1. Tell us more about yourself and your volleyball life.
My passion for volleyball started when I was 13 years old. I represented schools and clubs for both local and overseas competitions. I also played for SAF for about 7 years when I was a regular in the Republic of Singapore Air Force (RSAF). I still play casually and take part in competitions in Singapore and overseas.
I graduated from Auckland University of Technology with a Bachelor of Health Science (Physiotherapy) and I work at a private clinic dealing with musculoskeletal conditions which I founded with a few business partners.
2. What are you doing to contribute to volleyball in Singapore?
I first visited a physiotherapist when I sustained sports related injuries in my 20s. That visit triggered my interest in physiotherapy and I remembered thinking “It will be great if I know how to treat sports men and women and even my volleyball friends when they have an injury”.
With my own physiotherapy clinic, I now have the opportunities to do so. I will like to create greater awareness regarding prevention and management of sports injuries. I am also keen to support local volleyball competitions and educating our players about prevention and treatment. In fact, this year my clinic partnered the Volleyball Association of Singapore (VAS) and supported our young athletes as part of the VAS Under-13 and Under-16 Volleyball Championships.
I will like to see volleyball flourish in Singapore. I also look forward to seeing our coaches grooming more players and helping to elevate Singapore volleyball to the next level. I see myself contributing to Singapore volleyball by helping to educate players about prevention and management of injuries. And of course, I intend to continuing playing as long as I can!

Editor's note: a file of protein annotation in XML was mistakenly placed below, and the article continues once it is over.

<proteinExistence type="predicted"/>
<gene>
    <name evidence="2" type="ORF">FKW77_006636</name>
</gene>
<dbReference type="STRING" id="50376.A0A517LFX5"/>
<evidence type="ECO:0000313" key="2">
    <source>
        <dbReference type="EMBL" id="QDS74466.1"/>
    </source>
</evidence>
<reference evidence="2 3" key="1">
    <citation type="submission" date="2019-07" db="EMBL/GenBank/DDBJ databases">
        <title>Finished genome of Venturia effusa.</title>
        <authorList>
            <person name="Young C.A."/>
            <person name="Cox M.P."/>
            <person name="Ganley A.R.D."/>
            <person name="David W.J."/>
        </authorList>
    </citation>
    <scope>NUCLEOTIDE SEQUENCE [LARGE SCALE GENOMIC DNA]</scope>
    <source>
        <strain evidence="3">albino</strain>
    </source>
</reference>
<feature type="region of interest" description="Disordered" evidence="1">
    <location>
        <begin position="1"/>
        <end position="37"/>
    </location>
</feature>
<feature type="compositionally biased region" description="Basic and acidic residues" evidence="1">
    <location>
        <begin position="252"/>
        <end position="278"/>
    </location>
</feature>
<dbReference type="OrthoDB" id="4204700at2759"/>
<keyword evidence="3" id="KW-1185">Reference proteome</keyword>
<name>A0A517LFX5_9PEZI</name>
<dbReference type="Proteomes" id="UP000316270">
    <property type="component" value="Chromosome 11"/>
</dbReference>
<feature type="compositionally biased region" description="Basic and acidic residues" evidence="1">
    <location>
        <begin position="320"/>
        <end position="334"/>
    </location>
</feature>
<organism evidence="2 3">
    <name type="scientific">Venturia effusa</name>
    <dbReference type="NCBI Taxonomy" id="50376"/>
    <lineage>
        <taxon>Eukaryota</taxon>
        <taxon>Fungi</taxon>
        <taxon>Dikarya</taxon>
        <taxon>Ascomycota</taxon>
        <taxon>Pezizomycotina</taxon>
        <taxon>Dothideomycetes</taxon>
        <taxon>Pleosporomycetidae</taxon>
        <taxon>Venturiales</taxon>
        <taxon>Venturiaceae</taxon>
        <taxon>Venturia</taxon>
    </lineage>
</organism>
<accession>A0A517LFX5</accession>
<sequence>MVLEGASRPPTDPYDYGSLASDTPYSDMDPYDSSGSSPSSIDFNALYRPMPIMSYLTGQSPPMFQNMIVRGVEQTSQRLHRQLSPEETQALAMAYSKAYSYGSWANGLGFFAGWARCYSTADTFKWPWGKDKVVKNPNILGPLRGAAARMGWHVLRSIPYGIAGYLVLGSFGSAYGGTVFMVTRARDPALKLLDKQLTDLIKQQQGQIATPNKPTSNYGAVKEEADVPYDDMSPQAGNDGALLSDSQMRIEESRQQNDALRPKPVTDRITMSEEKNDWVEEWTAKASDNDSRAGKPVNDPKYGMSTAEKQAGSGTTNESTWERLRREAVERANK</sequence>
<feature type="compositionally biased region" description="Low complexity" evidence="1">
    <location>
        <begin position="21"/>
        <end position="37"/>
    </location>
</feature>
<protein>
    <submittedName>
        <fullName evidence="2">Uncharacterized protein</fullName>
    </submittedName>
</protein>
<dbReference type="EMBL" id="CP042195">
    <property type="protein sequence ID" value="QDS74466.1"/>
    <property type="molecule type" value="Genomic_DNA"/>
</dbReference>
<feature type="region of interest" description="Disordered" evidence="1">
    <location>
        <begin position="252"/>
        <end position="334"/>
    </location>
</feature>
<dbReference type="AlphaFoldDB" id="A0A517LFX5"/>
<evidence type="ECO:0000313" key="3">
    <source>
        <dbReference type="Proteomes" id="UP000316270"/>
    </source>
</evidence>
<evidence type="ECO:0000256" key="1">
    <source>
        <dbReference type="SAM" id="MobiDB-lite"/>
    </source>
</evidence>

I have seen many players (especially younger players) at a loss after sustaining an injury and they may be unsure whether they should just rest, visit a General Practitioner (GP) or perhaps get an X-ray at the hospital. In fact, a lot of them left the injuries to recover on its own. I have also seen some giving up the sport totally due to injuries and it is a shame, as these injuries could have been properly managed and these players could have continued playing!
3. What will you do to encourage more volleyballers to contribute in their own ways, to give back to the sport?
Many of my volleyball friends and teammates become coaches, referees and even setting up volleyball academies to continue their love for the game. These are the most direct way of contributing to the sport.
Some friends introduced the sport to their children and it is wonderful to see the family share their passion for volleyball with their children. You can also see many of these parents coming to support their children at age-group competitions.
I have also seen growing popularity of the sport (especially beach volleyball) within the community and I hope the number of participants will continue to increase. I heard volleyball is the third most participated (popular) team sports in the recent ActiveSG event, after football and basketball, and that it fantastic!
For me, I will continue playing for as long as I can and I can help by educating players who has injuries that are stopping them from keeping active.
For those who may have stopped playing volleyball, I would encourage them to pick up the sport again, as you are never too old or too unfit to play and enjoy the sport. The key is to understand how to prevent injuries, and if it happened, the right ways of managing them.